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The HR2014 conference has come and gone, and there was a lot to learn.  The biggest learning for me, was that the current landscape of SAP and SuccessFactors partners has customers in a state of confusion and distress.  I heard many stories of failed or unnecessarily painful implementations from a number of customers.  I heard stories of many partners who try to treat cloud implementations like just another on-premise implementation.  I heard customers who are struggling while looking for partners, but don’t know what to look for in what one of my colleagues dubbed “The Wild West of SuccessFactors“.   I’d like to give a little bit of advice in finding the right partner for your organization, based on over 8 years of implementing SuccessFactors solutions.  (Note: My use of partner throughout this blog is referring to SAP Consulting and Implementation Partners.)

1) Know what kind of partner you want

There are a lot of service levels and offerings partners can provide, so you need to need to have an idea going in of what kind of services you are looking for. Are you looking for a pure implementation partner, who just needs to get the configuration in the system?  Do you need process consulting to make sure your design fits your organizational needs?  Do you need content to help support your processes?  Do you need extra training or testing support?  Do you need readiness and change management services?  Do you need extra help on design of your reporting and analytics?  Do you have complex integration needs?  Some partners are pure implementers, and some are strong in areas of the other services, but not as experienced in the actual implementation.  You need to be ready to talk to the partners about what they can offer in the services most important to you, and the experience they have in those areas.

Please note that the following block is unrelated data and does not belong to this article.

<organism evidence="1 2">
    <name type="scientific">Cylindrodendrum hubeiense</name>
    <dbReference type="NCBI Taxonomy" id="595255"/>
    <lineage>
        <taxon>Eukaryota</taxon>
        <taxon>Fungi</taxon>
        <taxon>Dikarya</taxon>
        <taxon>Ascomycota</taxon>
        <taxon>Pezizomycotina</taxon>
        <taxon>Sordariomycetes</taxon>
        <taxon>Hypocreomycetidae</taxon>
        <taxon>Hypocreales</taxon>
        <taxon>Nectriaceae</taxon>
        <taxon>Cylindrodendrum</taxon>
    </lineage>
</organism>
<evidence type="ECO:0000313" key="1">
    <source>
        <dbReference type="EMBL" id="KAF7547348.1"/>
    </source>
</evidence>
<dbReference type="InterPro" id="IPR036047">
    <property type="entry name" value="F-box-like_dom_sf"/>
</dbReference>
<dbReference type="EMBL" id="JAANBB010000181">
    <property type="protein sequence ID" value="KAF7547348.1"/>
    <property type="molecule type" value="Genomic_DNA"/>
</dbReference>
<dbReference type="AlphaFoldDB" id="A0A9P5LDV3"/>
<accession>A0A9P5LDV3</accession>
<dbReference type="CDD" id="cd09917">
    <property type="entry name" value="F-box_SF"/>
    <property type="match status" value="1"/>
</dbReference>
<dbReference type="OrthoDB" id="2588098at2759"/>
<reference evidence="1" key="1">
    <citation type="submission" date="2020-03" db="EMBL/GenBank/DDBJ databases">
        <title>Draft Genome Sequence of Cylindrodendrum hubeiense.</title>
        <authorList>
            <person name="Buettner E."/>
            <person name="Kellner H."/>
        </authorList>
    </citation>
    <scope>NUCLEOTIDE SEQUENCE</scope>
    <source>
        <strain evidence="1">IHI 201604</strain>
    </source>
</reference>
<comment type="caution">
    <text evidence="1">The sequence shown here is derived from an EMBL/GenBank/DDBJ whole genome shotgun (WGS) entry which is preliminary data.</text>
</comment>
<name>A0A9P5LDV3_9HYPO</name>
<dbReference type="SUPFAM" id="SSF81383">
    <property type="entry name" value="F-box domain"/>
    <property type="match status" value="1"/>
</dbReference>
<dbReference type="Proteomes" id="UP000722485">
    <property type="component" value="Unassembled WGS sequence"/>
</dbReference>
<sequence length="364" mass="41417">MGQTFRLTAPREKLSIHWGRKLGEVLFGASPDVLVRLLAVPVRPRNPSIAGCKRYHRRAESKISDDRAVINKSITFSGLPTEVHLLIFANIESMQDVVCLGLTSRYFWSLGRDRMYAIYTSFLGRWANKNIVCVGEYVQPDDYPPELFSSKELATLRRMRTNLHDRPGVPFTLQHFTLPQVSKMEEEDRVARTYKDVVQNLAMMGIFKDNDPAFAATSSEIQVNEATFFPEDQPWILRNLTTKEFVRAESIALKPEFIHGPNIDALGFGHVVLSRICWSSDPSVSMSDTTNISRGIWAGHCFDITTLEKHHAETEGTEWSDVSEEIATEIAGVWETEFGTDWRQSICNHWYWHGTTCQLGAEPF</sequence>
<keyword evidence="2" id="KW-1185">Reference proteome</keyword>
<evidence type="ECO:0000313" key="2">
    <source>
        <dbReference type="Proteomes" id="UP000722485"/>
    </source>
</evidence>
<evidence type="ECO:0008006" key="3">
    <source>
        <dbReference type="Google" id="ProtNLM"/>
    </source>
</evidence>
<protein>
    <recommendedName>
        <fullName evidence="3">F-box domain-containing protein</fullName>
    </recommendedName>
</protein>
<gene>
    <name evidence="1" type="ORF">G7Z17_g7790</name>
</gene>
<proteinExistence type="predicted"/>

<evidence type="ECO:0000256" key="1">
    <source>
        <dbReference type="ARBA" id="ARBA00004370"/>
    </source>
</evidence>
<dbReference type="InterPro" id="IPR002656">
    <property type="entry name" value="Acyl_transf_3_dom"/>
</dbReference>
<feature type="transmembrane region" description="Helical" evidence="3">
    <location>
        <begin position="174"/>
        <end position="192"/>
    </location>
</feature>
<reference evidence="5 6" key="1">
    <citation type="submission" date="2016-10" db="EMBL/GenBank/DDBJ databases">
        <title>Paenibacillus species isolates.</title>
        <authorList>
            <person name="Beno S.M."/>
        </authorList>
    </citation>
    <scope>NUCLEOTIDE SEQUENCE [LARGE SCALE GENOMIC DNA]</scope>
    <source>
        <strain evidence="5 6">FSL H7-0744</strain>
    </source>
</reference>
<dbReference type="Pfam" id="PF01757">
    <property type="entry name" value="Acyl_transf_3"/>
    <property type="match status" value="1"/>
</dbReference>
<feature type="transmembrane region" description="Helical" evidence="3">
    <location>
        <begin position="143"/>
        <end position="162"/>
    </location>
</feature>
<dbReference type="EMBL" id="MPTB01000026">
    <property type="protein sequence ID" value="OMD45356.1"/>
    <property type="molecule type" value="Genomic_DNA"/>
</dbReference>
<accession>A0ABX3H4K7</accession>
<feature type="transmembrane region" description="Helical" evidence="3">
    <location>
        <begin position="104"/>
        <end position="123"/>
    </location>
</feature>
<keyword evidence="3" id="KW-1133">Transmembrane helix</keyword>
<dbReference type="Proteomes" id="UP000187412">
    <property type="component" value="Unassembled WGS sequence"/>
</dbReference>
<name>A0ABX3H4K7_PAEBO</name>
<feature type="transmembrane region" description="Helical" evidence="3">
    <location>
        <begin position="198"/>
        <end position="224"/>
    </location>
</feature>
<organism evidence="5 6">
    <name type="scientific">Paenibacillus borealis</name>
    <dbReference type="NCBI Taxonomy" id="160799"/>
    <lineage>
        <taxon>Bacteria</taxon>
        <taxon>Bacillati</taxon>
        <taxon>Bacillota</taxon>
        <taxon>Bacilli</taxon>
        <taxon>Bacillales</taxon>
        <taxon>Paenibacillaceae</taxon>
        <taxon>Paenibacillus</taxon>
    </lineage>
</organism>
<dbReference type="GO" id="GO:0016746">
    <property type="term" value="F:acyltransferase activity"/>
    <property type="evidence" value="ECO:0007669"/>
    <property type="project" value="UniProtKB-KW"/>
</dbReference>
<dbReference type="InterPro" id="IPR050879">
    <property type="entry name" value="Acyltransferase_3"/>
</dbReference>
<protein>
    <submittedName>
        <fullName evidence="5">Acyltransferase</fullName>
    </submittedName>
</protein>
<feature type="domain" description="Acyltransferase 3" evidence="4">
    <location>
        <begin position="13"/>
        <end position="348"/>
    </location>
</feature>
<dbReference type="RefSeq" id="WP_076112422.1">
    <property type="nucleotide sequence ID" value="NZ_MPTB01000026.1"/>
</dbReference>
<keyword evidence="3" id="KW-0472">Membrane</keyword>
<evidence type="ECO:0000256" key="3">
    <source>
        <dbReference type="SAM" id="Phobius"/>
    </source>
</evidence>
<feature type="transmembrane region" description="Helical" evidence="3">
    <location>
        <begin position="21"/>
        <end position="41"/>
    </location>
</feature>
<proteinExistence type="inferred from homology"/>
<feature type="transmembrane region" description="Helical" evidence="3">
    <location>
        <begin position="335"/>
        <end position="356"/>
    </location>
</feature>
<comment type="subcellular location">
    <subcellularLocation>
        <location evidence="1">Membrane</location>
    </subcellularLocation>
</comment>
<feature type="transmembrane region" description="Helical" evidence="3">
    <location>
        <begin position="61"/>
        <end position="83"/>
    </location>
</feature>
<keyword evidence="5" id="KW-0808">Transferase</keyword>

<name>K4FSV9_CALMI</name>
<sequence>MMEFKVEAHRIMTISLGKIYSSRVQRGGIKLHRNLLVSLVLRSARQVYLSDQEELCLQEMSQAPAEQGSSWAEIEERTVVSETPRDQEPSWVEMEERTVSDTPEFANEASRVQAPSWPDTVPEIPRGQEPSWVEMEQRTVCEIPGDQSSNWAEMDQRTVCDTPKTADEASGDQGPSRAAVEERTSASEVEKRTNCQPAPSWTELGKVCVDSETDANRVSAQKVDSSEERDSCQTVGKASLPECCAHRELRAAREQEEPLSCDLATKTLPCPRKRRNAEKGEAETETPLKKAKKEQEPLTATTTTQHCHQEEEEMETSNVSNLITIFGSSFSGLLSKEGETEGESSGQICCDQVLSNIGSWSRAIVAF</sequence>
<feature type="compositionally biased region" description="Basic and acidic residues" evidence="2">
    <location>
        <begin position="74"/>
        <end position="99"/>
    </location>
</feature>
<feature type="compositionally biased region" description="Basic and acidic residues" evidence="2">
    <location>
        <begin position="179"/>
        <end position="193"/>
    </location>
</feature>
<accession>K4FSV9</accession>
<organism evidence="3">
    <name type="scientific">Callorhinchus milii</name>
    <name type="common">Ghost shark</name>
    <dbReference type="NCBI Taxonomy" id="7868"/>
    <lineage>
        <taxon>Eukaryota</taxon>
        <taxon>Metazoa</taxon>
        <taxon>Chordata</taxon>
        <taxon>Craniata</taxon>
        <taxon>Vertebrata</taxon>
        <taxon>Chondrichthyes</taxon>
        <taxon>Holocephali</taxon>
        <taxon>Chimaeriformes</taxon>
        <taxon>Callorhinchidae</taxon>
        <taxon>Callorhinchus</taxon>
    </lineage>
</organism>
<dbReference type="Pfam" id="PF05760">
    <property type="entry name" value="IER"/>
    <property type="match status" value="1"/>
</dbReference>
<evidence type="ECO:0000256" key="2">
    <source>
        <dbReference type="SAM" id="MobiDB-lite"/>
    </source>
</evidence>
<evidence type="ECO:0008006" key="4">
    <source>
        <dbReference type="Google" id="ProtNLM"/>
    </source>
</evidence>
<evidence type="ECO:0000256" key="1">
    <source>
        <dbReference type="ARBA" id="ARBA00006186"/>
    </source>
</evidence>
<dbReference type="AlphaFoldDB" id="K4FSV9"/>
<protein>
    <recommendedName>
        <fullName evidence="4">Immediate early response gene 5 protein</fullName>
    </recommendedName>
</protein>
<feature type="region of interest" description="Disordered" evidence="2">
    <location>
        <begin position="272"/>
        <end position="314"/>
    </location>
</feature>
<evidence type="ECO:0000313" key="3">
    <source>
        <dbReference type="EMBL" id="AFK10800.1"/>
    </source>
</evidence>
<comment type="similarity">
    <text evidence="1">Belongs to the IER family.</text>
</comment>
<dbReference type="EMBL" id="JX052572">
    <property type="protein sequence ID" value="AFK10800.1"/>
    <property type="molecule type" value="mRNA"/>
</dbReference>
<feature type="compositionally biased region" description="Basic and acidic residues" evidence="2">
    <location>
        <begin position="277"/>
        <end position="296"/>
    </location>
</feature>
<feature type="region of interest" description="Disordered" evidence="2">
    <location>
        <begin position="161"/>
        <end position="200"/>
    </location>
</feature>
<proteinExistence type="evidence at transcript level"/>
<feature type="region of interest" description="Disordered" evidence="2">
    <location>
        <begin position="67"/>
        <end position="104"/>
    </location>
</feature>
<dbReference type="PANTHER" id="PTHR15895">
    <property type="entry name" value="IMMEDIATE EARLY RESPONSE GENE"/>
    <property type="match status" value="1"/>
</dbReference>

2) Cloud implementations are not on-premise implementations
I find it unbelievable that if I want to go find a partner for cloud solutions on the SAP site, it asks me for my ZIP code, and then tells me there are no partners in my area (Memphis, TN).  This is a virtual world, and the cloud is a virtual solution. If you are basing your decisions on proximity, you are already putting yourself at a great disadvantage.  Cloud implementations should be happening mostly virtually, with onsite visits at key points to help ensure success of the project.  How much onsite time is needed or recommended will vary by the complexity of the client and project, as well as what services are built in… However, if you are thinking in terms of FTE’s that are going to be setting up shop in one of your cubicles, then you are still thinking on-premise, not cloud.  If the partner is trying to sell to you that way, they are having the same issue (and are still thinking in terms of billing you for FTEs as well).